In 2002, Baggio became the first Italian player in over 50 years to score more than 300 career goals, and two years later - his final season - became the first player in over 30 years to score 200 goals in Serie A.
The former Milan, Juventus and Inter man received the Man of Peace award from the Nobel Peace Prize Laureates in 2010 in recognition of his human rights activism.
So profound was Francescoli's influence on none other than Zinedine Zidane's career, Zizou named his son, Enzo, after the Uruguayan legend.
'The Prince' is regarded as one of his nation's greatest ever players, but Francescoli himself felt undervalued in Uruguay despite three titles with Wanderers, thus moving to River Plate in neighbouring Argentina. Spells at Racing Club de Paris, Marseille (where his performances en route to a Ligue 1 title influenced local boy Zidane), Cagliari and Torino followed, before a return to River in Argentina, where Francescoli still lives today.
Back in 2012, at the age of 50, Francescoli scored four goals in Ariel Ortega's testimonial, including one spectacular scissors kick which you can watch in the above video.
Since his retirement, Laudrup has been crowned Denmark’s greatest ever player, the best foreign player in Spanish football over the last 25 years, and named in Real Madrid’s greatest foreign XI.
The key player in Johan Cruyff's Barcelona dream team, Raul, Andres Iniesta and Pep Guardiola have all described him as the best player of all time, while Romario, Hristo Stoichkov and Luis Figo all consider him the best player any of them played with or against.
Like many in this list, Laudrup's work ethic was often questioned throughout his career, but perhaps more so than players such as Riquelme and Francescoli, his ability to produce on the pitch was never open to dispute. Laudrup remains one of the greatest playmakers to have ever set foot on a football pitch.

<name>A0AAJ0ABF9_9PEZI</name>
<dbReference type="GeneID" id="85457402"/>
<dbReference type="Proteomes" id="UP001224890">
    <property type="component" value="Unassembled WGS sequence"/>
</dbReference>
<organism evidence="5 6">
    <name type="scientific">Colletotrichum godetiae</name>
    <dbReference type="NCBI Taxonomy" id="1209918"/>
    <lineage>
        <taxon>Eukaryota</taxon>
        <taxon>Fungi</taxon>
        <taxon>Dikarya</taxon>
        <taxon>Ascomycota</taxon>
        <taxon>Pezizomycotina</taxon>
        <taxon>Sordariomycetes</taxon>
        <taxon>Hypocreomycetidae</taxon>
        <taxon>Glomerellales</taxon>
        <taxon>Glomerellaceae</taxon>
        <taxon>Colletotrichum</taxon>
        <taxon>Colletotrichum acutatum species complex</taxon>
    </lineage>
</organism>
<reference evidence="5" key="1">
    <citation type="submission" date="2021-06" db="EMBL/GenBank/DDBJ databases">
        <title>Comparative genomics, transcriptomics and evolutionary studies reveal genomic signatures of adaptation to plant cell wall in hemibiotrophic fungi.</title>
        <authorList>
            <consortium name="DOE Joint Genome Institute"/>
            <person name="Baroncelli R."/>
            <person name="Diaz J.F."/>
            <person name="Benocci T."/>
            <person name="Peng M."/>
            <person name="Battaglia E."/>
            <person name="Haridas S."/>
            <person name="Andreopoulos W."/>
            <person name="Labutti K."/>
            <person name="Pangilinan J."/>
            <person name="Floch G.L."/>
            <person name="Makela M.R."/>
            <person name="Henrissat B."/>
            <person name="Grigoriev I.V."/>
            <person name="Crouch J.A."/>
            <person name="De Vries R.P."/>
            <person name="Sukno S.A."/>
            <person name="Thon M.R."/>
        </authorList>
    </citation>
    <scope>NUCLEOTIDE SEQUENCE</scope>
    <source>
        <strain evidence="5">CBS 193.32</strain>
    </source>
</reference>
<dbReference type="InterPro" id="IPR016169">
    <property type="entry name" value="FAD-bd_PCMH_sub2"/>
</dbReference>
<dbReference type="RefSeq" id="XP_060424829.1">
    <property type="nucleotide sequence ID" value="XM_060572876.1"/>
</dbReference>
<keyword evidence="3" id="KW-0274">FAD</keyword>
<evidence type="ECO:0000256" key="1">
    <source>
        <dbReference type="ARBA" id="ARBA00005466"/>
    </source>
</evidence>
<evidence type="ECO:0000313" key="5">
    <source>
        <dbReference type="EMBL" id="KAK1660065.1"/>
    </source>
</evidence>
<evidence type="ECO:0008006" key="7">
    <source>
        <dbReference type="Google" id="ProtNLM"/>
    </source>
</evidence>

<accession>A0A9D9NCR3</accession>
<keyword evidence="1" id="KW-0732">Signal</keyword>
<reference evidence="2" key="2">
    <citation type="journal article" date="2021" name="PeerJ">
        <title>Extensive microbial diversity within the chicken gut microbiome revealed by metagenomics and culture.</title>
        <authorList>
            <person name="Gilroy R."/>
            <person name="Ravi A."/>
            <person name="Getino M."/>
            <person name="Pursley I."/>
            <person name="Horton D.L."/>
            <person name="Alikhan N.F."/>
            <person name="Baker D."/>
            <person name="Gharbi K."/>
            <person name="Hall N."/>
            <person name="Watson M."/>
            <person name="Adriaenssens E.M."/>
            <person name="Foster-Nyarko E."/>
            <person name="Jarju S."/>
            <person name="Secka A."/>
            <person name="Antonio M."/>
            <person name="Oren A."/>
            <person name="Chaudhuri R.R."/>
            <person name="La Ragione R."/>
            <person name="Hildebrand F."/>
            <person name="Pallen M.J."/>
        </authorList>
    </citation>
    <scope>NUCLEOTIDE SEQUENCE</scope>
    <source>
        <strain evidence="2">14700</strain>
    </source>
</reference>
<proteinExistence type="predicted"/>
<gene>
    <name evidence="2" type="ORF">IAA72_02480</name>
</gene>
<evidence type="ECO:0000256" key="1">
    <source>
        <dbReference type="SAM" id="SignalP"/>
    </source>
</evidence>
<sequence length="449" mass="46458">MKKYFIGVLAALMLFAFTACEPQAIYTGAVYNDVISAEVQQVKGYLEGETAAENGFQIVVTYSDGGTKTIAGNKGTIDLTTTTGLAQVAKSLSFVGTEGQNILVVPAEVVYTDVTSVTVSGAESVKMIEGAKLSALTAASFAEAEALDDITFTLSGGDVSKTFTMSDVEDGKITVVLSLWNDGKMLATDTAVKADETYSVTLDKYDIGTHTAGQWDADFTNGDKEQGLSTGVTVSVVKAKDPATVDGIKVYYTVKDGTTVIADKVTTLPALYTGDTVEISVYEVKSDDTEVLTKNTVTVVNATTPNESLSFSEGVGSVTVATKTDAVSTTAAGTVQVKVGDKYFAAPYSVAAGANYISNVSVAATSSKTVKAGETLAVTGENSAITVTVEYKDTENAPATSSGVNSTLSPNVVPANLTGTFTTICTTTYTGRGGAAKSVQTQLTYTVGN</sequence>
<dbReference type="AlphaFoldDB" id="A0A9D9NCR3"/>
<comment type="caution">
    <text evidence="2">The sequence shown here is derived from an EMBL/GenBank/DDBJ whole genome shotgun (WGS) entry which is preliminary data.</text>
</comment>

One of the sport's greatest on-field innovators, Rivellino invented the 'elastico' or 'flip-flap' which we've seen utilised to such effect by Romario, Ronaldo and Ronaldinho in recent years.
A star in Brazil's iconic 1970 World Cup-winning team, the moustached maestro was short in stature but possessed an extraordinarily accurate pass and an eerie ability to beat defenders through use of feints and shimmies. His left foot was also nuclear.
Once cited by Diego Maradona as his greatest inspiration while growing up, Rivellino has been named the 12th best Brazilian footballer of the 20th century by the International Federation of Football History & Statistics, and was voted 38th Greatest Player of the 20th Century by World Soccer in December 1999.
Luis 'Luisito' Suarez Miramontes
Considered by many to be Spain’s greatest ever footballer, 'Luisito' achieved legendary status at both Barcelona, where his sort-of namesake currently operates. After 61 goals in 122 games Suarez moved to Inter Milan, where he dropped into a deeper midfield role but still ran the show.
Nicknamed 'The Architect', Suarez won multiple titles in Italy and Spain, two European Cups, one European Championship with Spain.
He also won the Ballon D'Or in 1960 - remaining the only Spanish player to do so - and finished runner-up on two further occasions.
He is currently still a scout for Inter Milan, having managed a number of Spanish and Italian clubs, and the Spanish national team at the 1990 World Cup.
Juan Alberto Schiaffino
The greatest Uruguayan player of all time spent 11 seasons at Penarol before moving to Europe, where he played for both AC Milan and Roma.
Renowned for his prolific assists and incisive passing, Schiaffano wasn't necessarily blessed with athleticism, but was dropping stepovers in the late '40s - a full 60 years before they became particularly prevalent.
Schiaffino scored the first of Uruguay’s two goals when they beat Brazil 2-1 in the 1950 World Cup final, a game which is still considered one of the greatest one-off upsets in football history. Intriguingly, he went on to play with the Italian national team from 1954 to 1958, courtesy of his paternal grand-father, who hailed from a suburb of Genoa.
The International Federation of Football History & Statistics named Schiaffino the sixth-best South American player of the 20th century in 1999, and seventeenth-best player from anywhere in the world within the same 100-year period.